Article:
Regional Gardening Reports :: National Gardening Association

Middle South

May, 2010
Regional Report

Skip the Compost Pile

Not all kitchen waste needs to go into a compost pile. Some unwanted materials can go straight to the garden, to be buried or scratched into the soil. Don't bother to compost coffee grounds, eggshells, water used to cook vegetables, unfinished hot or cold cereals, carrot and potato peels, leafy tops trimmed from vegetables, mushy fruit, stale bread and crackers, and dead flower bouquets.

Root Difficult Cuttings

If you're having trouble propagating a woody plant, try rooting a few cuttings in an old-fashioned potato cradle. Cut your slip on a diagonal and immediately put it into a hole drilled into a small potato. Plant the potato into prepared soil, leaving only the cutting above the surface. Tend as you would any other cutting, monitoring moisture and light.

Lure Hawks and Owls

Everyone knows you can attract insect-eating birds by planting seed-producing flowers, such as coneflowers, and berry-bearing shrubs, such as mahonia. You can also lure rabbit and rodent-eating birds, such as hawks and owls, by providing them with a place to perch. T-shaped posts, at least 10 feet tall and 100 feet apart, will do the trick.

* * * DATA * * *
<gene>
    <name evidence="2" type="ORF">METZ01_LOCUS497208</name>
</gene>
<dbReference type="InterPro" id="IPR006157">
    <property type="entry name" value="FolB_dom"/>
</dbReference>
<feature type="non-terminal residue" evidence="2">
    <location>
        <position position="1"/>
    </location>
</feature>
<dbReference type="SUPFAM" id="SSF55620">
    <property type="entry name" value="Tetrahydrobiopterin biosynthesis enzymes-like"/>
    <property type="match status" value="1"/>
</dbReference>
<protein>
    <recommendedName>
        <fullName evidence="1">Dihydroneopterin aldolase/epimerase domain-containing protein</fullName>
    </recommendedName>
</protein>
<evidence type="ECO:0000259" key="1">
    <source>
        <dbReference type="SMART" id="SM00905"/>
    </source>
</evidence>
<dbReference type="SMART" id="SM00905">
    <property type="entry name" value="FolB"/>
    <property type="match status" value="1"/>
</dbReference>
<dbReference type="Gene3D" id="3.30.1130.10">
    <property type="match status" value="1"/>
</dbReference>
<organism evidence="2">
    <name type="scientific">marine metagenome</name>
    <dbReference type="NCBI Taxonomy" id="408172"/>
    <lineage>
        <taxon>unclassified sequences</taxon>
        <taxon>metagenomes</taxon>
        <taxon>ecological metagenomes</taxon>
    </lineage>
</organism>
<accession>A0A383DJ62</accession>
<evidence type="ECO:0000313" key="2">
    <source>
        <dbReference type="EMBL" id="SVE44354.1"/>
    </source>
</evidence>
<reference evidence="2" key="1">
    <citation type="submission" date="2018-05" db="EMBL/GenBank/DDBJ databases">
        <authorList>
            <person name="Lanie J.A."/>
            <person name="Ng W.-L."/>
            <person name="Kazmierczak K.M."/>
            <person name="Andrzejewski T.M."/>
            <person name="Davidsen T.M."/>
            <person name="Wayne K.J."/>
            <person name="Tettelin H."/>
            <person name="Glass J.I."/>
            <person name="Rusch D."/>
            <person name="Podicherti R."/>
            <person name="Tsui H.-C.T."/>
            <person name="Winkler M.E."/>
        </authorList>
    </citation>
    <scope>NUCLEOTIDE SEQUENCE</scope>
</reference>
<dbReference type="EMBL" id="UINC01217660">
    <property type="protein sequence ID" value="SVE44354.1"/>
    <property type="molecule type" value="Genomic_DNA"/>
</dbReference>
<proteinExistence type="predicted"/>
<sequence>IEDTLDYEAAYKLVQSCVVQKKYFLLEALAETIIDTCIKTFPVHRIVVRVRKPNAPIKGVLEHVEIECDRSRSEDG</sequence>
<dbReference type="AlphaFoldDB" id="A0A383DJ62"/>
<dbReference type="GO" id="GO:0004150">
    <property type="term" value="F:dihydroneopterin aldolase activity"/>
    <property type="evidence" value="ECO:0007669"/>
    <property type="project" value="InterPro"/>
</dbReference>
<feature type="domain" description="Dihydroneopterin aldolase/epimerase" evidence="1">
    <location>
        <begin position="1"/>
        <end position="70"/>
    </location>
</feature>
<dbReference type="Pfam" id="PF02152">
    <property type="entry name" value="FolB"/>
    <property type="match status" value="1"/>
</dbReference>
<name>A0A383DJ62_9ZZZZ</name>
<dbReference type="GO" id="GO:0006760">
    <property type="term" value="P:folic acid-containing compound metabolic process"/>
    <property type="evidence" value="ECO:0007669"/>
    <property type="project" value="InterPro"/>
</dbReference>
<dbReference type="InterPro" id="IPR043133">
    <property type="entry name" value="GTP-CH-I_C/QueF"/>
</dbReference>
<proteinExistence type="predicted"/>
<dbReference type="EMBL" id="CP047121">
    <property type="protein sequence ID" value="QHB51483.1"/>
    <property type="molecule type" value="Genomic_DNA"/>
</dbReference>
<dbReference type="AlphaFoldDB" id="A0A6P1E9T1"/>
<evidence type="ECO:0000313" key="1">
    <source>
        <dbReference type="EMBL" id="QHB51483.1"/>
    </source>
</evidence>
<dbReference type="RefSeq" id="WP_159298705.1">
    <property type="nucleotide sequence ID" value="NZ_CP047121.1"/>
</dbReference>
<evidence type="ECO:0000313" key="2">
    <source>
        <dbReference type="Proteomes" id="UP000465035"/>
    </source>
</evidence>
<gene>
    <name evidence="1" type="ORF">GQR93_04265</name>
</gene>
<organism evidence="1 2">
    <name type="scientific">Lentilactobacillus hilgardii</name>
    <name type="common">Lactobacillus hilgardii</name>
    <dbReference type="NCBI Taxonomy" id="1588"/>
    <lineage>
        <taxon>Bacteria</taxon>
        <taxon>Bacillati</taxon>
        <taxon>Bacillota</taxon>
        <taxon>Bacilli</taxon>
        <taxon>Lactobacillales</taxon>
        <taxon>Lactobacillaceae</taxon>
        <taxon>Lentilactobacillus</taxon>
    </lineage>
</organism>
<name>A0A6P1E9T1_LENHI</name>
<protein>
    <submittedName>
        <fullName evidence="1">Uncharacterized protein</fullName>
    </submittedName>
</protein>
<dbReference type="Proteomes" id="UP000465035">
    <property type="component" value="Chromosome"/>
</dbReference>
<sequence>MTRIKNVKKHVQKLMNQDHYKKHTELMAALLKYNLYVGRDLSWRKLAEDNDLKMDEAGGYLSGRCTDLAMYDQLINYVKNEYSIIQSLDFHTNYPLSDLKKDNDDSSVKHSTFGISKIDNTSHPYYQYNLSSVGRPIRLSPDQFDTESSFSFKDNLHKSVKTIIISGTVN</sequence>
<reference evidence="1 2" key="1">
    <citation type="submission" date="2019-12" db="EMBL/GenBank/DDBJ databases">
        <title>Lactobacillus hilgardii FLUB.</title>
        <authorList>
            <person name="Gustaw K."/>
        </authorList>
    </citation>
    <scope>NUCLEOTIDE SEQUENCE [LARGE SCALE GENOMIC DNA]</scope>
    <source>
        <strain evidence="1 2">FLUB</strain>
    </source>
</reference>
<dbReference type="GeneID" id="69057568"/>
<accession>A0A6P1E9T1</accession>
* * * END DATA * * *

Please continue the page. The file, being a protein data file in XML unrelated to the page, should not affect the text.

Protect the Bark of Young Trees

For young trees, a length of 1 1/2-inch diameter plastic swimming-pool hose can be both a deterrent and protector. Cut the hose length to equal the distance between the ground and the first tree branch, then cut down its side from top to bottom. Snap the hose around the tree trunk and mound a couple inches of soil at the hose's bottom to prevent nibbling of the bark by small rodents, as well as damage from sun scald or extreme cold.

Propagate African Violets

The clear plastic containers used to package hydroponic lettuce make an excellent greenhouse for easy propagation of African violets. Simply fill the small well in the bottom of the container with water, place the base of a leaf in the water, then close the lid and set it where it will have bright but indirect sunlight. Roots will begin to form in a few weeks and in two months enough new leaves will have grown from the base of the cutting to transplant it into a pot.


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